– Once they have chilled cover a baking tray with foil and snip the end off your piping bag leaving about a 1cm hole.
– Pipe out portions of your ganache into blobs, spacing them apart.  They don’t have to be pretty at this stage, just about equal.
– Put the tray back in the fridge for 20 minutes or so.
– Once cool pick up each truffle and very quickly roughly shape into a round ball using the tips of your fingers.  Don’t use your palms and work quick as the warmer your chocolate gets the messier and more slippery this gets!
– Place the truffle back down as soon as its done and move on to the next.

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200g white chocolate
200g milk chocolate

Tempering Your Chocolate: 

– Put your covering chocolate in a bowl (work on each kind of chocolate separately)  and very gradually microwave it for 20 second intervals, stirring each time between.  You want to stop heating your chocolate when it is about 80% melted, 20% lumpy.  Then you simply work the lumps out by squishing them against the side of the bowl with the back of the spoon until it is all smooth.  You do not want your chocolate to get too hot.  In fact, if you touch a drop of melted chocolate to your lip it should feel cool!
– When you have all of your chocolate smooth it should still be liquid but not moving too fast.  Our first test to see if it is the correct temperature (called tempered) is the ribbon test:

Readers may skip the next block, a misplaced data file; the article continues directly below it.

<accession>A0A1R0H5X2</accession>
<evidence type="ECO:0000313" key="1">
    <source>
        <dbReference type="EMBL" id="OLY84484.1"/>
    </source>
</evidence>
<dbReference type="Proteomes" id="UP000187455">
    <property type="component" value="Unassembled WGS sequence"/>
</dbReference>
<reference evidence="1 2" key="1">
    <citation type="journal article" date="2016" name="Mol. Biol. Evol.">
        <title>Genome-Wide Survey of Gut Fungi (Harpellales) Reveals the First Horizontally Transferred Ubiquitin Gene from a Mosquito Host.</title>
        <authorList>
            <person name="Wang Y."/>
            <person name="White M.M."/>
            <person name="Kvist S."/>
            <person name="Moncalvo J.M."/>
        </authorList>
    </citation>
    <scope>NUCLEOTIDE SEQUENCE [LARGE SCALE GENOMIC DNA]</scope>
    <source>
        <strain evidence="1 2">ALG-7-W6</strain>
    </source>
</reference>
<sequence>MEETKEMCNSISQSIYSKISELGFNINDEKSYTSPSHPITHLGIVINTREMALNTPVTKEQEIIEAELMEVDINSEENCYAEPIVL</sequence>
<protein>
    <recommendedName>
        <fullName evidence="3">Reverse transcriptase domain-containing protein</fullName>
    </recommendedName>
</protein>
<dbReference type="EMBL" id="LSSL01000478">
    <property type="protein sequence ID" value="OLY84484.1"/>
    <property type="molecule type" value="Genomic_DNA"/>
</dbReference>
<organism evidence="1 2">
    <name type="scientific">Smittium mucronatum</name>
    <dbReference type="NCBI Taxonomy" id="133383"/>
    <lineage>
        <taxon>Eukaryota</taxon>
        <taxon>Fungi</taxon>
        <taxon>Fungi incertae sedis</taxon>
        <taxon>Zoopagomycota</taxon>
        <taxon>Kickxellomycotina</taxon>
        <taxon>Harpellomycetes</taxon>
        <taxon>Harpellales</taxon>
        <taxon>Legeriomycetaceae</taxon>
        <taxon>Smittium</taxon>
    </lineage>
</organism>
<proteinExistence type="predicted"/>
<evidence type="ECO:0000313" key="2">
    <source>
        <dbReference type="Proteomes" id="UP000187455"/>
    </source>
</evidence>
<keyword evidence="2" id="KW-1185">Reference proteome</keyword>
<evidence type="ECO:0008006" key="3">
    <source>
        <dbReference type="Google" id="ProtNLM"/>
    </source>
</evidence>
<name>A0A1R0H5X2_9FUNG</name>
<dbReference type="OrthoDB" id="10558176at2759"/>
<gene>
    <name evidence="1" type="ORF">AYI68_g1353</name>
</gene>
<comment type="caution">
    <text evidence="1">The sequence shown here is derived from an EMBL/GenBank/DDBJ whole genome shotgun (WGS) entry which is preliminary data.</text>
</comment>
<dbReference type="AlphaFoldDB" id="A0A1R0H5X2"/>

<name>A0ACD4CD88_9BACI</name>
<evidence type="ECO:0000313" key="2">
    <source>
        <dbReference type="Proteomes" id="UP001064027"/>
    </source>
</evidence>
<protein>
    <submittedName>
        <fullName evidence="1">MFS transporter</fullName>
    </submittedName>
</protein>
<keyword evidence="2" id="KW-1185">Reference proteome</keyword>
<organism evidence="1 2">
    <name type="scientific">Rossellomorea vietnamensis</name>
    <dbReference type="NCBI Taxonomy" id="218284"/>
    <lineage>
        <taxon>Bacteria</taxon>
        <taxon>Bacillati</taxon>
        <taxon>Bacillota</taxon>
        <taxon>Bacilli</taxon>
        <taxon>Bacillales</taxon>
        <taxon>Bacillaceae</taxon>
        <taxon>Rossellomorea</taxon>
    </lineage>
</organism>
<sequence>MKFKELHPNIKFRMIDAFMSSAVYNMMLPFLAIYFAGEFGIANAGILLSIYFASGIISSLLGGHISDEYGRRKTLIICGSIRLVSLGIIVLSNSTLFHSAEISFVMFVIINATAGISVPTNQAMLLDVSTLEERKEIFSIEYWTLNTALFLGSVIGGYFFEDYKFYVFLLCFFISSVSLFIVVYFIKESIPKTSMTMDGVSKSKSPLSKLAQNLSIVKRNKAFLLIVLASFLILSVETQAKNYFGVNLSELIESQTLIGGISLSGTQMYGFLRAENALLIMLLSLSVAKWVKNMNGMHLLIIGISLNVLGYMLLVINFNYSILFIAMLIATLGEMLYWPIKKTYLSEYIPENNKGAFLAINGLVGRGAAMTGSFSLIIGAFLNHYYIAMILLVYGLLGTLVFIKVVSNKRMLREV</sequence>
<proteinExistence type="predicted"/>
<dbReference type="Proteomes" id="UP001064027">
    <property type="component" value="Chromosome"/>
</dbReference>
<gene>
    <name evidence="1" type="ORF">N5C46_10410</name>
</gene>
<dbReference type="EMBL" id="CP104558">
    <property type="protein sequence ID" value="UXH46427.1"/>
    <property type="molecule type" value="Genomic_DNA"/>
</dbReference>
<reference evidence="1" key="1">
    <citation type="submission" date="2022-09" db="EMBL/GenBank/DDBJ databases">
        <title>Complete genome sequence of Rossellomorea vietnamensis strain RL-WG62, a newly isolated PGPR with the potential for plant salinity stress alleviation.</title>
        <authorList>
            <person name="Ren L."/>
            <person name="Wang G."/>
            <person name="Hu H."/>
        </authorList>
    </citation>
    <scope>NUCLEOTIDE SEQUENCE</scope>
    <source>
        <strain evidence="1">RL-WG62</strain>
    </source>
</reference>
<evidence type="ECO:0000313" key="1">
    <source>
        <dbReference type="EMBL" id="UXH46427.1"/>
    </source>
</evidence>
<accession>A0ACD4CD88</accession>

– Take a spoonful of chocolate and drizzle it over the bowl.  The drizzled chocolate should stand proud on top of the melted chocolate in a ribbon.  When you give the bowl a little shake it should disappear back into the smooth pool of melted chocolate.
– The second test is to take a cocktail stick or coffee stirrer and dip it in to the chocolate.  Place it on the worksurface and check it in 5 minutes.  It should be set solid without any streaks or spots.  If it is still liquid, your chocolate is too hot, test it again.  This test allows you to see how your chocolate is behaving and make sure that you are ready to work with it.
– If your chocolate starts to cool and isn’t very liquid anymore then give it another 20 second blast in the microwave to raise the heat a little and give it a good stir.  Check again using the tests above each time you do this to ensure your chocolate is ok to work with.

Dipping Your Truffles:

– When you know your chocolate is tempered take a truffle, drop it into the chocolate and gently use a fork to scoop underneath it, move it about until it is fully coated and then scoop it out, allowing the excess chocolate to drain off.  DO NOT STAB THE TRUFFLE, SCOOP IT!
– Gently tip the truffle back onto the tray.
– Apply any decorations you might like while the chocolate is wet.
– Repeat with each remaining truffle.
– By the time you are finished the first truffles should be set hard with a lovely shiny finish.  Allow them all to stand until they are all hard.
– Simply pick them up and package them as gifts or set on a tray to serve to guests!